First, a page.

1922 – James Liston, the assistant Catholic bishop of Auckland, was found not guilty of sedition.

1927 U.S. Army aviation pioneer, Major Harold Geiger, died in the crash of his Airco DH.4 de Havilland plane.

1933  Vidkun Quisling and Johan Bernhard Hjort formed Nasjonal Samling — the national-socialist party of Norway.

1935  Dennis Potter, English writer, was born (d. 1994).

1936 Dennis Hopper, American actor and director, was born  (d. 2010).

1939 The Columbia Lions and the Princeton Tigers played in the first-ever televised sporting event, a collegiate baseball game.

1939 Gary Paulsen, American author, was born.

1940 World War II: Germany occupied Brussels.

1940 World War II: the old city centre of the Dutch town of Middelburg was bombed by the German Luftwaffe, to force the surrender of the Dutch armies in Zeeland.

1943 The United States Army contracted with the University of Pennsylvania’s Moore School to develop the ENIAC.

1943 – World War II: the Dambuster Raids by No. 617 Squadron RAF on German dams.

1949  Bill Bruford, English musician (Yes), was born.

1954 The United States Supreme Court handed down a unanimous decision in Brown v. Board of Education which declared that state laws establishing separate public schools for black and white students and denying black children equal educational opportunities unconstitutional.

1956 Sugar Ray Leonard, American boxer, was born.

1961 Enya, Irish singer and songwriter, was born.

1962 George Wilder escaped from New Plymouth prison.

George Wilder escapes from prison

1963  Bruno Sammartino defeated Nature Boy Buddy Rogers in 48 seconds in Madison Square Garden for the WWWF Heavyweight Championship. It begins the longest heavyweight championship reign in professional wrestling history.

1967 Six-Day War: President Abdul Nasser of Egypt demanded dismantling of the peace-keeping UN Emergency Force in Egypt.

1969 Venera program: Soviet Venera 6 began its descent into the atmosphere of Venus, sending back atmospheric data before being crushed by pressure.

1970 – Thor Heyerdahl set sail from Morocco on the papyrus boat Ra II to sail the Atlantic Ocean.

1971 Princess Máxima of the Netherlands was born.

1973 – Watergate scandal: Hearings begin in the United States Senate and are televised.

1974 Andrea Corr, Irish singer (The Corrs), was born.

1974 Police in Los Angeles raided the Symbionese Liberation Army‘s headquarters, killing six members, including Camilla Hall.

1974  Thirty-three people were killed by terrorist bombings in Dublin and Monaghan.

1980 General Chun Doo-hwan of South Korea declared martial law in order to suppress student demonstrations.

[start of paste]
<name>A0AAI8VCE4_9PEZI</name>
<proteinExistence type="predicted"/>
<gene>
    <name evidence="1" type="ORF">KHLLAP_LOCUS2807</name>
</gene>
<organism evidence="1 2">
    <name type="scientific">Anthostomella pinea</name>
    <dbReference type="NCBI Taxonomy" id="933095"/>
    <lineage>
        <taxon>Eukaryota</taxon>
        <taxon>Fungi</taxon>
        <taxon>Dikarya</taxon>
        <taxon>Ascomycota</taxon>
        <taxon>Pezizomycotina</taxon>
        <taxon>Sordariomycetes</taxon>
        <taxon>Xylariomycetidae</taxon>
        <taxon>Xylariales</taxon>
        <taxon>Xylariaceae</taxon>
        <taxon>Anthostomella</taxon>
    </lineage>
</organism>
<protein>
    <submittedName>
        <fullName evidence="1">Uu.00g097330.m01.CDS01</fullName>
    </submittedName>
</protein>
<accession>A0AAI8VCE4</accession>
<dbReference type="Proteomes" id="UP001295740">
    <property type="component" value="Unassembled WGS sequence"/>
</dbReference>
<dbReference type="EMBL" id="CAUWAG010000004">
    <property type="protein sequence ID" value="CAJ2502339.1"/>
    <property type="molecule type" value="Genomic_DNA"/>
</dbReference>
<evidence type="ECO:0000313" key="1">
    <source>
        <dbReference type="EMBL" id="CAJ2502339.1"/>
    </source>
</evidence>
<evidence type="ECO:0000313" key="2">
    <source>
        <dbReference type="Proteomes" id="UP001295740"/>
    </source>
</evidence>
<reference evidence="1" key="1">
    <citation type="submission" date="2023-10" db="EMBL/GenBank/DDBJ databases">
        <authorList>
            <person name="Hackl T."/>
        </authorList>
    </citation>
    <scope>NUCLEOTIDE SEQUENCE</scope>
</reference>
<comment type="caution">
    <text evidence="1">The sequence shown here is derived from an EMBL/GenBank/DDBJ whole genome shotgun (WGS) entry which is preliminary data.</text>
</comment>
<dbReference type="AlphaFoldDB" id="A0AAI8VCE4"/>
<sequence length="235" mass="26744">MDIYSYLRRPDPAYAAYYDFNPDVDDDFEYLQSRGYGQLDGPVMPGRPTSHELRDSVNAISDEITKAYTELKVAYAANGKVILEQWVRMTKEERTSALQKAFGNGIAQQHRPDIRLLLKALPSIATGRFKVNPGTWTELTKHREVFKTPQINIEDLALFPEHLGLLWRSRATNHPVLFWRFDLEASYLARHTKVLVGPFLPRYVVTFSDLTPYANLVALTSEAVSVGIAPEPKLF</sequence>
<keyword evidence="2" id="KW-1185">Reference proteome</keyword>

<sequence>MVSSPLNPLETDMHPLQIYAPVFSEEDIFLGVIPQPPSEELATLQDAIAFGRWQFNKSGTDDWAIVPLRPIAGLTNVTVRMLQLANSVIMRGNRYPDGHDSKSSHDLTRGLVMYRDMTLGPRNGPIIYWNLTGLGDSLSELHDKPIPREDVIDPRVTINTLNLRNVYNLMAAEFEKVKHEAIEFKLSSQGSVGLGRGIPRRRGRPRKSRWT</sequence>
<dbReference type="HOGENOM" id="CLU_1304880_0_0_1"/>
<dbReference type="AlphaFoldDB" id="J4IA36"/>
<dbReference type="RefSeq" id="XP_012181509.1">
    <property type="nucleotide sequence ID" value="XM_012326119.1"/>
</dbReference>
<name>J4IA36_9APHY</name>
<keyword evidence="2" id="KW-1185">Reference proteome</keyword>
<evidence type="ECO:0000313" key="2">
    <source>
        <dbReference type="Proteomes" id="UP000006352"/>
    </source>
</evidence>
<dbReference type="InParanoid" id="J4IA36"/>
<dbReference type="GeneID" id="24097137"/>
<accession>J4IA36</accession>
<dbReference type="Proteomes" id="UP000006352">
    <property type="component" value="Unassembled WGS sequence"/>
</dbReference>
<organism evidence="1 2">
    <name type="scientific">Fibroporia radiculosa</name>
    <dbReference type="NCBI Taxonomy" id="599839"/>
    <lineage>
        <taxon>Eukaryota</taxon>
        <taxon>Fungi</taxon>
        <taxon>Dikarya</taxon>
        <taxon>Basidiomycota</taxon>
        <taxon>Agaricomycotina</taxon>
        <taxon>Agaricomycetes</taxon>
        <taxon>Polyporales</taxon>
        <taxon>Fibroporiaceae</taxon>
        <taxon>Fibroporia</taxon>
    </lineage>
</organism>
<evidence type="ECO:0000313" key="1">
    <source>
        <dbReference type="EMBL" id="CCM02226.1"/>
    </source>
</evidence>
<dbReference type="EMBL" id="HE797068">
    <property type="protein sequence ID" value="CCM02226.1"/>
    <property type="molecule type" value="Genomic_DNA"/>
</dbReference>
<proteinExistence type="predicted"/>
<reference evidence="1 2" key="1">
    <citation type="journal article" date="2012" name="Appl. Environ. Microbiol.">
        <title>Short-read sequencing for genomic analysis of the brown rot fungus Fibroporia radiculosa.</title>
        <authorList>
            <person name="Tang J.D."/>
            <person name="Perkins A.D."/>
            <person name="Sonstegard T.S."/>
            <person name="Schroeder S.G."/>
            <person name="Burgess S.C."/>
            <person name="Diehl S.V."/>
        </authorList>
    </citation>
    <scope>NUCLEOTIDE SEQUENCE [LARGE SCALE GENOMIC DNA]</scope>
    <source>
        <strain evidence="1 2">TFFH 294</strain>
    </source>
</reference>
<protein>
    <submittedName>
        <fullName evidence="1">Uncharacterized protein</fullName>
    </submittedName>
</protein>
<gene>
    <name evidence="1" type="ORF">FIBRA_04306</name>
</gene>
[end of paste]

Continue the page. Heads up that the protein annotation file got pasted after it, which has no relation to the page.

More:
1980 – On the eve of presidential elections, Maoist guerrilla group Shining Path attacked a polling location in the town of Chuschi, Ayacucho, starting the Internal conflict in Peru.

1983 U.S. Department of Energy declassified documents showing world’s largest mercury pollution event in Oak Ridge, Tennessee (ultimately found to be 4.2 million pounds), in response to Appalachian Observer’s Freedom of Information Act request.

1983 Lebanon, Israel, and the United States signed an agreement on Israeli withdrawal from Lebanon.

1984 Prince Charles called a proposed addition to the National Gallery, London, a “monstrous carbuncle on the face of a much-loved and elegant friend,” sparking controversies on the proper role of the Royal Family and the course of modern architecture.

1987  An Iraqi fighter jet fired two missiles into the U.S. warship USS Stark (FFG-31), killing 37 and injuring 21 of her crew.

1992 Three days of popular protests against the government of Prime Minister of Thailand Suchinda Kraprayoon began in Bangkok, leading to a military crackdown that resulted in 52 officially confirmed deaths, many disappearances, hundreds of injuries, and more than 3,500 arrests.

1994  Malawi held its first multiparty elections.

1995  After 18 years as the mayor of Paris, Jacques Chirac took office as President of France.

1997 – Troops of Laurent Kabila march into Kinshasa. Zaire is officially renamed Democratic Republic Of Congo.

2004 Massachusetts became the first U.S. state to legalize same-sex marriage.

2006 The aircraft carrier USS Oriskany was sunk in the Gulf of Mexico to be an artificial reef.

2007 Trains from North and South Korea crossed the 38th Parallel in a test-run agreed by both governments. This was the first time that trains crossed the Demilitarized Zone since 1953.

2009 Dalia Grybauskaitė was elected the first female President of Lithuania.

Sourced from NZ History Online & Wikipedia.


May 17 in history

May 17, 2015

152 Edward Stafford, 3rd Duke of Buckingham, was executed for treason.

1536  George Boleyn, Viscount Rochford and four other men were executed for treason.

1590  Anne of Denmark was crowned Queen of Scotland.

1642 Paul Chomedey de Maisonneuve  founded the Ville Marie de Montréal.

1673  Louis Joliet and Jacques Marquette began exploring the Mississippi River.

1749 Edward Jenner, English medical researcher was born (d. 1823).

1775  American Revolutionary War: the Continental Congress banned trade with Canada.

1792 The New York Stock Exchange was formed.

1805 Muhammad Ali became Wāli of Egypt.

1809 Napoleon I of France ordered the annexation of the Papal States to the French Empire.

1814  Occupation of Monaco changed from French to Austrian.

1814 The Constitution of Norway was signed and the Danish Crown Prince Christian Frederik was elected King of Norway by the Norwegian Constituent Assembly.

1849 A fire threatened to burn St. Louis, Missouri to the ground.

1860 German football club TSV 1860 München was founded.

1863 Rosalía de Castro published Cantares Gallegos, her first book in the Galician language.